Tuesday 23 July 2019

Rory McIlroy endures frustrating start to US Open at Pinehurst

Rory McIlroy hits his tee shot on the second hole during the first round of the 114th U.S. Open at Pinehurst
Rory McIlroy hits his tee shot on the second hole during the first round of the 114th U.S. Open at Pinehurst

Phil Casey

Rory McIlroy endured a frustrating start to his bid for a second US Open title in the early stages of the first round at Pinehurst on Thursday.

McIlroy missed good birdie chances on the first two holes, but Phil Mickelson was among those quickly into red figures as he looks to become only the sixth man to win all four major titles.

Defending champion Justin Rose, playing alongside Mickelson and US Amateur champion Matt Fitzpatrick, opened with two pars, while Mickelson and Fitzpatrick both made birdie on the 617-yard par-five 10th.

And when Sheffield teenager Fitzpatrick also birdied the 12th, the 19-year-old was sharing the early lead with American Brandt Snedeker in his last event before turning professional in time for the Irish Open next week.

McIlroy came into the event buoyed by his recent victory in the BMW PGA Championship at Wentworth, which came just four days after he announced he had called off his wedding to tennis star Caroline Wozniacki.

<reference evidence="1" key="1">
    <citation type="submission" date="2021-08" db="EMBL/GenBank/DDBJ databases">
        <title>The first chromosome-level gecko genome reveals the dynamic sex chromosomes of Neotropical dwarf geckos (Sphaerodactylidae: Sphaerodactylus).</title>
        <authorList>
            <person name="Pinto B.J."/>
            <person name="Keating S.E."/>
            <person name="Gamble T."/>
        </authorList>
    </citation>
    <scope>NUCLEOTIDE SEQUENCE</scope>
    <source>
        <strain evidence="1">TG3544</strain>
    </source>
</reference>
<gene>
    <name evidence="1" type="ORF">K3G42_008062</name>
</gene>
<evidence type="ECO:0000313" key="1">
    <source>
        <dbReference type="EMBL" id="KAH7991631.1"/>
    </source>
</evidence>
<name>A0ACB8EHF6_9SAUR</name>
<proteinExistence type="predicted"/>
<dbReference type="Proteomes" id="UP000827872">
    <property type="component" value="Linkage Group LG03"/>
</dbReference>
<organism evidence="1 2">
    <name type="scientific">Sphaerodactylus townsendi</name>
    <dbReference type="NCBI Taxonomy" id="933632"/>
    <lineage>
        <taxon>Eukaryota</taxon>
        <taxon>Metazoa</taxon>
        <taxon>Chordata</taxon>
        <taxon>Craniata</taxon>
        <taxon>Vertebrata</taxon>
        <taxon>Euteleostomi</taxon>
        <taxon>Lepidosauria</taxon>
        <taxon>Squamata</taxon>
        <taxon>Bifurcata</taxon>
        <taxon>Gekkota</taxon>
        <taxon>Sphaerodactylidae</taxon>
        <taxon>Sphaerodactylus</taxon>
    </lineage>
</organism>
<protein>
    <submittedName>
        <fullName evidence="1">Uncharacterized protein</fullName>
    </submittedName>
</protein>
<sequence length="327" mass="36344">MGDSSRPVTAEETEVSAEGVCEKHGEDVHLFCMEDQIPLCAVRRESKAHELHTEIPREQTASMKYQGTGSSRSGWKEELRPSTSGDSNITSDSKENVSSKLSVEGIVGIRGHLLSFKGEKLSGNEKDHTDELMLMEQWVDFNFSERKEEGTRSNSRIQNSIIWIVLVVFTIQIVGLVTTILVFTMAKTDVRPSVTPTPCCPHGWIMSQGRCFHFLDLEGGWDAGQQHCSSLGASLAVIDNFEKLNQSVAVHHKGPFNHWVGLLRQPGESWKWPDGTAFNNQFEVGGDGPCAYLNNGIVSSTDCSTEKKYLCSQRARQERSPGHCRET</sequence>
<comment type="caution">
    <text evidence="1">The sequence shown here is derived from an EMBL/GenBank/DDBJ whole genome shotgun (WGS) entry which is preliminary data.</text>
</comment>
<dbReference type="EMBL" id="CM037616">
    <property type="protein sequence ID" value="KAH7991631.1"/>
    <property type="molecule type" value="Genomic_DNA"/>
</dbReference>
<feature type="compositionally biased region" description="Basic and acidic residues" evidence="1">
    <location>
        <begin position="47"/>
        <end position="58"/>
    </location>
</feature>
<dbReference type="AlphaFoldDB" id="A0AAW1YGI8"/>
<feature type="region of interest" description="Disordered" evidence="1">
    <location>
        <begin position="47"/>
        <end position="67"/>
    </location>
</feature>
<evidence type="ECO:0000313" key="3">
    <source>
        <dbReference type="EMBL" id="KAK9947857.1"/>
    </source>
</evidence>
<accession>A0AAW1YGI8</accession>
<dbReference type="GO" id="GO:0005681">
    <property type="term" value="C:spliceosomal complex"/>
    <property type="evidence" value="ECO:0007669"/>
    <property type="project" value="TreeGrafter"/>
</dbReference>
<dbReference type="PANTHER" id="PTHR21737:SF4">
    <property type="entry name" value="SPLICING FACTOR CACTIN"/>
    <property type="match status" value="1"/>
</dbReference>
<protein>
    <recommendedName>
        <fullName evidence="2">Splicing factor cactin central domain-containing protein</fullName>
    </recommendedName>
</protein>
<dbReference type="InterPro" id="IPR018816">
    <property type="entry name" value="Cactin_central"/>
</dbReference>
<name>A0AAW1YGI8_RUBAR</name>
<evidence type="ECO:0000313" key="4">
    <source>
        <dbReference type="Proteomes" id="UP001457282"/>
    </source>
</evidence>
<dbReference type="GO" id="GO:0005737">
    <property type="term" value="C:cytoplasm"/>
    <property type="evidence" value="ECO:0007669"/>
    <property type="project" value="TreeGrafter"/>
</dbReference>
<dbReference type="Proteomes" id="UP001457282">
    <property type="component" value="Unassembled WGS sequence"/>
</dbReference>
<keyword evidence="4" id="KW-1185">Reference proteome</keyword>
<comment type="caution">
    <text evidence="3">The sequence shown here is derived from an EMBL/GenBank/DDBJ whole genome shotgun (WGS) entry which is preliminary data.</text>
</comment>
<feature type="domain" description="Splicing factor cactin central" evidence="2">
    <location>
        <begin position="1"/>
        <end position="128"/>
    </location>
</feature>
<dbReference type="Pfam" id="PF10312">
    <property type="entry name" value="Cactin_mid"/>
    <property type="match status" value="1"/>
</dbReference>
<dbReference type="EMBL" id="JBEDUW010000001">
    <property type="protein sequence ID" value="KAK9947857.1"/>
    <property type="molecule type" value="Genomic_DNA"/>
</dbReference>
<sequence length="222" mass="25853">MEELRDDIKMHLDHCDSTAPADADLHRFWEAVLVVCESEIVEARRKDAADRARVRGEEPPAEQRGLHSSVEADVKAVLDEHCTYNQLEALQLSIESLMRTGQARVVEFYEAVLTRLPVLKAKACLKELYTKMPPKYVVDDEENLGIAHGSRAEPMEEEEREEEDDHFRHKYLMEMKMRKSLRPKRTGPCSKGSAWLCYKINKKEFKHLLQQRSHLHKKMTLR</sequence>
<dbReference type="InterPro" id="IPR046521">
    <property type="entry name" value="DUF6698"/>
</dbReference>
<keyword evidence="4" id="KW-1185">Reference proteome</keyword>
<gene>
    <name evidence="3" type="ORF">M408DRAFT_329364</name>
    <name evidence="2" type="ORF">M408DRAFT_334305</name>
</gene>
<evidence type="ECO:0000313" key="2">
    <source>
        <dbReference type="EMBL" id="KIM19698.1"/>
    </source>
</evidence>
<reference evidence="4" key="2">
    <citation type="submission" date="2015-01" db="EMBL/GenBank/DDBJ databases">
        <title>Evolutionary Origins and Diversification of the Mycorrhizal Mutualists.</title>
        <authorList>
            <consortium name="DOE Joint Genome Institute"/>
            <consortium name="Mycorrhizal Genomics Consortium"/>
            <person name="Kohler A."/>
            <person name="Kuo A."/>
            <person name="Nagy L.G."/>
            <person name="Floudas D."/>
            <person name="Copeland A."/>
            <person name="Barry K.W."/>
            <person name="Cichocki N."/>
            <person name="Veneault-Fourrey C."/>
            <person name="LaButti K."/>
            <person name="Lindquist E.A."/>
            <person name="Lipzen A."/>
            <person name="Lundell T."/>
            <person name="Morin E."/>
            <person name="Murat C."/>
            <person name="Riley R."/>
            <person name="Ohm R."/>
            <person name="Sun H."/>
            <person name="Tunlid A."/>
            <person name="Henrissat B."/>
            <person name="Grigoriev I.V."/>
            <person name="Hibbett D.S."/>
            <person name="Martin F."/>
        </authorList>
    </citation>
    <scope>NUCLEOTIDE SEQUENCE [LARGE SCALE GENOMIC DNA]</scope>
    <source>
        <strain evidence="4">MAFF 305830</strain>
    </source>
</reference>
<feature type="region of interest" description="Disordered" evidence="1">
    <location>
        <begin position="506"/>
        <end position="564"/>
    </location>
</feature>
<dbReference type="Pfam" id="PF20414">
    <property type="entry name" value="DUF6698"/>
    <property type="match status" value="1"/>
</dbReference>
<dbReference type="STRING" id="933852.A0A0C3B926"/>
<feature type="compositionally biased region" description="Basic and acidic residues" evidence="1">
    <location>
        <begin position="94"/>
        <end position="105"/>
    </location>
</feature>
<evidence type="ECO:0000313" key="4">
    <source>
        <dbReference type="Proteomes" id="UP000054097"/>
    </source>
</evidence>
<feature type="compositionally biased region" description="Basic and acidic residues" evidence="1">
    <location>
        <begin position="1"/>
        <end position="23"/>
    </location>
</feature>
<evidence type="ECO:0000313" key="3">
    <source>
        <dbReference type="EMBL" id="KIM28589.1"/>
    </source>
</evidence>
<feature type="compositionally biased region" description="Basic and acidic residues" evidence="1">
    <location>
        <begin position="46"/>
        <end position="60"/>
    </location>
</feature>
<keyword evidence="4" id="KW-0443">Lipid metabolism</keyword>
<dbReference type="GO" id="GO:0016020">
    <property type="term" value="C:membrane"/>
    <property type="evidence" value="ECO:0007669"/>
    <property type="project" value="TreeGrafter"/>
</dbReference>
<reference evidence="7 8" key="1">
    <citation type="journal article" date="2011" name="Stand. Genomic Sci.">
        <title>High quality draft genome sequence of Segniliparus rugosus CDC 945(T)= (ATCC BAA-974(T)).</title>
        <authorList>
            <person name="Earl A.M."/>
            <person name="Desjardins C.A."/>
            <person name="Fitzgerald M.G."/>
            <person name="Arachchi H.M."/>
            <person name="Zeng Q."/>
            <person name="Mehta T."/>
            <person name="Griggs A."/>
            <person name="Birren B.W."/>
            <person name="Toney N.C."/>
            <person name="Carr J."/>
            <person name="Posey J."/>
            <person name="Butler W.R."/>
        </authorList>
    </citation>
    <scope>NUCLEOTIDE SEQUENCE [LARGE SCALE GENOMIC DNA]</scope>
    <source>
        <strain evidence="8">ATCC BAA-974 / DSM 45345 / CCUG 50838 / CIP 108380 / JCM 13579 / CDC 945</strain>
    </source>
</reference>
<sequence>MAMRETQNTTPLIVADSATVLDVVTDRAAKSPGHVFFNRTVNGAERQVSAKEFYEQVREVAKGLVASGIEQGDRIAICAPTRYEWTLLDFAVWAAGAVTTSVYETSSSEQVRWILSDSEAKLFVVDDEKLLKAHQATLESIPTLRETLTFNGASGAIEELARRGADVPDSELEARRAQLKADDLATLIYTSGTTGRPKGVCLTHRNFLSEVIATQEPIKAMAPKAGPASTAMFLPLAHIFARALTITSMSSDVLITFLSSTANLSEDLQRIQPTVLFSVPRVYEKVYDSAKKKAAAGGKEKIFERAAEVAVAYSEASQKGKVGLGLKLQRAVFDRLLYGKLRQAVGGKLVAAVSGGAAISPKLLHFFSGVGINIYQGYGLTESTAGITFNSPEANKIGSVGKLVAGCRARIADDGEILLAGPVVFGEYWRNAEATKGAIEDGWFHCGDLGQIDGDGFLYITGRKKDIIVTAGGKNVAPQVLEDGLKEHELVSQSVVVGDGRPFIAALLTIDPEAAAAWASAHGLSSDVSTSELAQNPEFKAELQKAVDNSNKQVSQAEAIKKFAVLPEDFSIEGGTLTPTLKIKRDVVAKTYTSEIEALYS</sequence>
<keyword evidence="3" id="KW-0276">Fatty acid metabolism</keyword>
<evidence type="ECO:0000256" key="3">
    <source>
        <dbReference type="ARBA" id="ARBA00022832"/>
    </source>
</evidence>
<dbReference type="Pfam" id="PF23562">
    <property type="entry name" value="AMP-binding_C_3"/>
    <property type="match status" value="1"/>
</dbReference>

The 25-year-old revealed he had "stuck his head" into his golf ever since, leaving his phone switched off and limiting his use of social media, while setting an ambitious target of winning two of the year's remaining three majors.

The former world number one missed from 20 feet for birdie at the first and from just four feet on the second, a green he predicted would be hit only 20 per cent of the time this week.

McIlroy was also unable to birdie the par-five fifth as playing partner Graeme McDowell made an eagle three to move to one under par following a bogey on the previous hole.

Fitzpatrick had dropped back to one under after three-putting the 14th, where Rose found a bunker off the tee to card his second consecutive bogey but Mickelson birdied from three feet to get to two under.

That was one off the lead held by Snedeker after his third birdie of the day on the seventh, with the early starters making the most of the cloud cover which meant the greens were more receptive than expected.

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